Hospital tax plan goes under city magnifying glass

Posted: Wednesday, May 10, 2000

Bartlett Regional Hospital needs $40 million for structural additions to the hospital, an expansion of services, and the relocation and consolidation of departments.

The plan, called Project 2005, calls for the city to kick in half the project's funding via revenues from Juneau's temporary 1 percent sales tax -- a proposal the Juneau Assembly is considering at its work session tonight.

Proceeds from the tax, approved by voters, have so far paid for the new police station and harbor, park and trail projects.

Project 2005 is driven by medical developments and the concern for patient comfort and safety, said Robert Valliant, administrator of the city-owned hospital.

``An example is the new Obstetrics Department, a new concept in improved service,'' Valliant said.

The current system requires e pregnant woman to be admitted to what is probably a semi-private room -- without shower or bath -- and then to a birthing room. The baby then goes to a nursery and the mother back to a semi-private room.

``In the new department, everything -- labor, delivery, recovery and post-partum -- happens in one room, which is private and large enough to accommodate a spouse or significant other,'' Valliant said.

The aging of Southeast's population also figures in the expansion. Bartlett will add four new intensive care unit beds to the existing four. The revamped hospital is also introducing a kidney-dialysis unit to Southeast patients -- a service that patients now have to spend a lot of time Outside for.

The number of beds in the Mental Health Unit will double, from six to 12. The unit provides all the services a patient might find -- except for electroshock treatment -- at a major mental health care center, Valliant said. The expansion plan was brought about when the Mount Edgecumbe hospital in Sitka shut down its own mental health facility, he said.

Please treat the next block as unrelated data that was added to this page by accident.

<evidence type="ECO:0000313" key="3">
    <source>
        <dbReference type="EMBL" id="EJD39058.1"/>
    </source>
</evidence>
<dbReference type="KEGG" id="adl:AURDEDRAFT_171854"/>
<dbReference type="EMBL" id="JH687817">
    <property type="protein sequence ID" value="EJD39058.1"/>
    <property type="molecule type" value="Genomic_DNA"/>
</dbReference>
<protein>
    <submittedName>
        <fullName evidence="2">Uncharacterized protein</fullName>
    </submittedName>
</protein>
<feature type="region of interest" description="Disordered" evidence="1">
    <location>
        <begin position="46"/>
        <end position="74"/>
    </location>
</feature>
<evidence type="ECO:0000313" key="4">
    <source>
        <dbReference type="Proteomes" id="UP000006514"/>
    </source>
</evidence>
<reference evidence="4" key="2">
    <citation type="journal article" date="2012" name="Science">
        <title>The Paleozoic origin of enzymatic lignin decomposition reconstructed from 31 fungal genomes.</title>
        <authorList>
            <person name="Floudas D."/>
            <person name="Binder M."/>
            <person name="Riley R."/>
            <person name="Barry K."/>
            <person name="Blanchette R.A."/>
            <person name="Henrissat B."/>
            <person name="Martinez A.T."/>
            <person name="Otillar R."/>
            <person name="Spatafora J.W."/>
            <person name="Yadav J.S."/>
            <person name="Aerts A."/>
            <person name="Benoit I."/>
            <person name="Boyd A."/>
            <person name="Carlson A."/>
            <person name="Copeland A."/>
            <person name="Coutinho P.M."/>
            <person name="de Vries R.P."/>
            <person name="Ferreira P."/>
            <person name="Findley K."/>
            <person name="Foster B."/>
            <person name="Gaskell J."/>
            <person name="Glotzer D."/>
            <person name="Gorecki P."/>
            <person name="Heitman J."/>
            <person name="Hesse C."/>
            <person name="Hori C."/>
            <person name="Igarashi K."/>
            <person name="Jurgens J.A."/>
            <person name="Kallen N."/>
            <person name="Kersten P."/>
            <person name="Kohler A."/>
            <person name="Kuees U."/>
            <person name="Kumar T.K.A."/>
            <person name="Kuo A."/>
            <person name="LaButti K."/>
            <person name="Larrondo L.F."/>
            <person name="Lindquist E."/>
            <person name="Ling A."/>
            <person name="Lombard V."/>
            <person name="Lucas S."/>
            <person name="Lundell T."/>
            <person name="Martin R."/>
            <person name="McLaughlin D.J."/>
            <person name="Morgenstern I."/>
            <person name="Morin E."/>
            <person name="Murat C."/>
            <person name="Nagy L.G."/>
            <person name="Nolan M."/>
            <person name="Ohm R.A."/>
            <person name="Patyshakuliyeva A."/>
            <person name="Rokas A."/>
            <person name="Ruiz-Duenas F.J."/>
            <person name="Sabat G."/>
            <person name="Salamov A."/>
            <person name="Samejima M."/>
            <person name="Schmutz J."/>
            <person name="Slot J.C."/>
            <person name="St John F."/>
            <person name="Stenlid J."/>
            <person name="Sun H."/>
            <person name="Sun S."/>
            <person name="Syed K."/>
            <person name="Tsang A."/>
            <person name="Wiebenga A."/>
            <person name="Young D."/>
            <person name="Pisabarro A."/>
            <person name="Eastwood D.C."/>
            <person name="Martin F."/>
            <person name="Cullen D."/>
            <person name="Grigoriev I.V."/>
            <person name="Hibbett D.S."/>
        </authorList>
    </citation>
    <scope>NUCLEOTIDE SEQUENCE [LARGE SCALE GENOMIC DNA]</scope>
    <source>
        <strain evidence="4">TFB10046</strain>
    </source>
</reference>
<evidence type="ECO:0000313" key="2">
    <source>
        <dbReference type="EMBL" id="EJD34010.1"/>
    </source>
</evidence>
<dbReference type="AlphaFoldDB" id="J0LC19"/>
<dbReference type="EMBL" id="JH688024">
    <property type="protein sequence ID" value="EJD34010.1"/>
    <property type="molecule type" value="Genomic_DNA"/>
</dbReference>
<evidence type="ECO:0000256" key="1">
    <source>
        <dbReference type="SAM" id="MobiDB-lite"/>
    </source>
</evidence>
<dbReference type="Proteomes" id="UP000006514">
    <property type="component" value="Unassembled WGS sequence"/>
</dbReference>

Other changes will offer more privacy to patients being admitted, and relocate several departments for more efficient patient service and communication among medical staff.

In addition, Bartlett's bathroom-less semi-private rooms will be history. Twenty of the hospital's 55 rooms are now semi-private. The total number of rooms will rise to 67, all of which will be private, Valliant said.

And there will be a ``healing garden,'' he said, where patients may go for emotional healing, another emerging concept in hospital care.

Assembly Finance Committee Chairman Dwight Perkins said he supports getting the 1 percent tax onto the October ballot for renewal. He also supports dedicating the measure's revenues to Bartlett's Project 2005.

``If Bartlett were a private business, it would be one of the larger employers of our community,'' he said. ``And with this project, a lot of local, well-paid construction workers will be on the payroll.''

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